Dennis Miller said, "What is this 'tat', and how can I get some of it to trade?" In that vein, doesn't the phrase "giving someone lip" sound like it should mean something much more fun than it actually does?

Completely unrelated(ly), my wife thought of the best name ever for a warmongering cat: Hungry Hissinger. Nukes: cats ask for them by name!

Enough comedy for now. I was accepted to write for Damn Interesting a couple of weeks ago. Damn cool site - check it out. Anyway, it takes a lot more time to write for them than it does to blog. I'll try to post here and there, but with 2 kids on the way it is going to be slow going. I have to get off my but and stack up some firewood for the winter too. Or I guess I could always just do what I did last winter: cut/split a few wet pieces at a time and use explosives to get them lit every day. BTW, if you are my insurance agent, I'm just kidding. If you anyone else...seriously. Explosives. Also vegetable oil (in a pinch).

Well, it is 5:30AM and I haven't slept yet. Sorry this post is so short and ditzy. I hope it made you laugh a little.

Sunday, September 23, 2007

As Stephen Colbert might say if I was one of his staff writers, “I feel dirty from mucking about in the cottony waters of immigration truthiness.” Before you read this post you might want to go back and read the last two. Or not. Anyway, how do we make it both harder to enter the U.S. illegally and less profitable after illegal entry? Four words: Fence, Enforcement, Fine and Amnesty. Don’t count the ‘and’.

Fence. We make it so that the chance of passing that fence without interception is 9% instead of 90%. If we can do this, it will not make much financial sense to attempt illegal entry. Two chain links separated by sensors and a lot of space. Rapid response teams every few miles. It is totally doable and completely necessary. Arguments that this will increase xenophobia, undermine human rights, or dehumanize latinos or immigrants are specious. Knowing that everyone here came legally will put us all on even footing.

Enforcement. Finding a way to punish employers that hire illegal immigrants is at least as important as making it harder for illegal immigrants to enter the country. Fixing one of these problems without fixing the other will not solve the problem. The fundamental problem in achieving this relates to our previous discussion regarding statutory prohibitions on information sharing between the I.R.S and D.H.S. Also social security numbers are a century old technology that is insanely ineffective. It is time for biometrics, period. This will fix everything. There are obviously privacy issues, but they are solvable by hashing (a non-reversible hash obviously) the biometric data and then encrypting it. The encrypted hash would be passed for verification or embedded on ID cards. If the code was compromised (identity theft), then the citizen could apply for a new hash. Once we have biometric IDs, law enforcement of right to work becomes trivial. If it takes 9 tries to enter the U.S. once successfully, and the average illegal immigrant is caught and deported after a year, it simply will not pay to try to cross the border.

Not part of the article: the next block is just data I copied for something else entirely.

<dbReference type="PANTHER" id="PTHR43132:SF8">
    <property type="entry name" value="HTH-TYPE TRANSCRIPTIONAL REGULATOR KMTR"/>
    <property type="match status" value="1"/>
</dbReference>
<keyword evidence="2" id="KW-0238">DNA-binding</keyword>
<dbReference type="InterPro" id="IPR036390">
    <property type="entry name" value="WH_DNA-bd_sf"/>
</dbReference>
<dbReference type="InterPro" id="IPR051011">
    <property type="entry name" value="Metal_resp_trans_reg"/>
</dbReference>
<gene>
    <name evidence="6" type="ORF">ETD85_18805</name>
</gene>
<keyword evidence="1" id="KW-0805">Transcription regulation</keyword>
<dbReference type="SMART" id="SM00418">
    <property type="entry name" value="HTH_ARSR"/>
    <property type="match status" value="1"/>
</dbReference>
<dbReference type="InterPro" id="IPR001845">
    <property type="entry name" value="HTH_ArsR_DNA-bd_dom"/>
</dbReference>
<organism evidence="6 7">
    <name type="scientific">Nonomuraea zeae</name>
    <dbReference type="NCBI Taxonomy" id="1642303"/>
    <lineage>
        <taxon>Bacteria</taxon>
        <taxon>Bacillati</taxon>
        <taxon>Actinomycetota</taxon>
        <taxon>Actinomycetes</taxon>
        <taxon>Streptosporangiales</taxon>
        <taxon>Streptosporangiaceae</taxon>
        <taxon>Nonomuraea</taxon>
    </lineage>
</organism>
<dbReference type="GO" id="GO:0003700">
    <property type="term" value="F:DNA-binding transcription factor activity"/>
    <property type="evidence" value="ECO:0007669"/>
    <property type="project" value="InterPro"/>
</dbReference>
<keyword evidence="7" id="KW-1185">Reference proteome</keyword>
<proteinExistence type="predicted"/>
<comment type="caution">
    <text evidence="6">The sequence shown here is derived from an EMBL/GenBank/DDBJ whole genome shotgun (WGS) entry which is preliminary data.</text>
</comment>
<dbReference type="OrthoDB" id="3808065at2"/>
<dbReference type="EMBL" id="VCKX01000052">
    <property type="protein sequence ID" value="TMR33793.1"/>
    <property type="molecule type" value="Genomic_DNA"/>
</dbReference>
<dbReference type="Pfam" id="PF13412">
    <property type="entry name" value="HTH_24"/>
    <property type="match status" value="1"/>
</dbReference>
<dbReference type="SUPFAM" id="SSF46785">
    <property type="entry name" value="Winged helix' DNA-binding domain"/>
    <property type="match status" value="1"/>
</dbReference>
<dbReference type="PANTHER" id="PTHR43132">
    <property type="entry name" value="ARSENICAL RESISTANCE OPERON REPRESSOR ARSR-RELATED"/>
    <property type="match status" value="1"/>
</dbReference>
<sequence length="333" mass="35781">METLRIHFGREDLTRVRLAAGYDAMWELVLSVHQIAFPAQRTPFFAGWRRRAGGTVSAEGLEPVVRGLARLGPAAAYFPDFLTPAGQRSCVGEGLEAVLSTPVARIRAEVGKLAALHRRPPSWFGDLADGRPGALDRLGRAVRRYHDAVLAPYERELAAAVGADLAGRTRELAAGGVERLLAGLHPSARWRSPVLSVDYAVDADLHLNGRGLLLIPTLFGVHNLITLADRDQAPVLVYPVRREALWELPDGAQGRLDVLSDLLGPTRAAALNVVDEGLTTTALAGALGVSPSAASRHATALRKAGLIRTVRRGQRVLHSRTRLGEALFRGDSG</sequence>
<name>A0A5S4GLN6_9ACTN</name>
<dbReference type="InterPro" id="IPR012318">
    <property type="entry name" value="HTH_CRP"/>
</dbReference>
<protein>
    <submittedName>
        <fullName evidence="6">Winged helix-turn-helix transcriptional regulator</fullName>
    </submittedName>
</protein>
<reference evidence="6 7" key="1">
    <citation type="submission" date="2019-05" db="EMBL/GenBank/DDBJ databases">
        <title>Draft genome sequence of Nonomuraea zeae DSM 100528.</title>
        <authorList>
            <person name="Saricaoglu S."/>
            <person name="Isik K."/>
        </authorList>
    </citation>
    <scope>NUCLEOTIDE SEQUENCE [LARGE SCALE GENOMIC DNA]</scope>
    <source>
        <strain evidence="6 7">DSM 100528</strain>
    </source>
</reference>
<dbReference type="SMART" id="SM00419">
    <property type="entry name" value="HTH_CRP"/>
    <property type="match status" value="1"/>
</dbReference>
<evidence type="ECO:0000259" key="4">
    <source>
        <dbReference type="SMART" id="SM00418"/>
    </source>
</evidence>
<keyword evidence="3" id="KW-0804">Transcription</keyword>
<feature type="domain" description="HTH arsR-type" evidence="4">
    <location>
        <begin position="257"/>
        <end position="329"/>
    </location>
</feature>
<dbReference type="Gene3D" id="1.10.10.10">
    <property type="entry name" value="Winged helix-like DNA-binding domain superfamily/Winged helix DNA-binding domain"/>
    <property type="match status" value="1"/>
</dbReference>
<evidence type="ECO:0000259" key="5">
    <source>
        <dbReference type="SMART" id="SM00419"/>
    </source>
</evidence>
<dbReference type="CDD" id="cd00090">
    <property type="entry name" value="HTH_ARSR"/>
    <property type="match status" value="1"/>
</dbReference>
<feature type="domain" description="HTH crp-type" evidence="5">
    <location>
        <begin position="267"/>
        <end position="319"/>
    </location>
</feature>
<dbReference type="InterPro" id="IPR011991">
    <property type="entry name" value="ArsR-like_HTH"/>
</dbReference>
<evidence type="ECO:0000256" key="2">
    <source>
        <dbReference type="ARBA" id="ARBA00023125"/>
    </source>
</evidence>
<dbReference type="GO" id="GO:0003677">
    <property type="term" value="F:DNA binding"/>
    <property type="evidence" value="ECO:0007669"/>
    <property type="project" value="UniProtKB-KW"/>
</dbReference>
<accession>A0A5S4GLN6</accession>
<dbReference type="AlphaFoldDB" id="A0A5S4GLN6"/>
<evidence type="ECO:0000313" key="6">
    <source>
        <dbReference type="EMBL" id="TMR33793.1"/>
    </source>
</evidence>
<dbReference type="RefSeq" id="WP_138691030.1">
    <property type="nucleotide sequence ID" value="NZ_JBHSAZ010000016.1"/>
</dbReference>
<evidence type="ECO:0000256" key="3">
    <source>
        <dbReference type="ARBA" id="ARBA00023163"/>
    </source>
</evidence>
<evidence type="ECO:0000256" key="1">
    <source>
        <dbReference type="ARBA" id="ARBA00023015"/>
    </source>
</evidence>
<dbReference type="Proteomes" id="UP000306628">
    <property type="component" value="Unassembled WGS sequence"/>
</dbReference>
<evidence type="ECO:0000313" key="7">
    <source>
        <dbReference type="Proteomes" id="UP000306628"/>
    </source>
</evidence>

Fine and Amnesty. We’ve talked stick – here is the carrot. The U.S. economy obviously depends on its current illegal workers. Deporting them all, even over a long period of time, would not be in our best interest. This is an understatement…it would cause horrific inflation and would make it difficult for most businesses to operate profitably. Think colossal blunder. So if we can’t remove the current illegal workers, but they got here, well…illegally, then what should we do? Here is my answer.

After Fence and Enforcement are up and running, we publish the following plan and then implement it, making it clear that all steps will be followed:

Step 1: All illegal immigrants must register with the D.H.S. within 12 months. Failure to do so will result in missing the opportunity to apply for a Conversion Visa. There will be no exceptions – if you are an illegal immigrant in the U.S., and you do not register in 12 months you will permanently lose the opportunity to obtain this visa. This will mean certain deportation.

Step 2: Those illegal immigrants registering and passing a criminal background check are issued a Conversion Visa. The terms of the Conversion Visa are as follows:

a. Within 2 years of obtaining a Conversion Visa, the visa holder must return to his or her country for at least a week. The purpose of this element is trust building. If the visa holder does not return within this period, the visa will expire and the holder will be permanently unwelcome.

b. After travel back to the home country and then return to the U.S., the trip will be verified by inspection of the Customs stamp in his/her passport. Upon return to the U.S., the Conversion Visa will become a “Yellow Card”. A Yellow Card confers permanent right to work and residence in much the same way as a “Green Card”, with the following exceptions:

1. Yellow Card holders may apply for U.S. citizenship after a period of 10 years. This long period is in deference to the millions of foreigners that are legally waiting to immigrate to the U.S..

2. Yellow Card holders (even after they obtain U.S. citizenship) permanently forfeit their right to collect Social Security retirement benefits, but they must continue to pay Social Security Tax. However they are eligible for Medicare/Medicaid. The lifetime forfeiture of Social Security benefits is a substantial fine – paid to the U.S. government for having broken the law.

That’s it. Fair compromise, full citizenship eventually. S’up?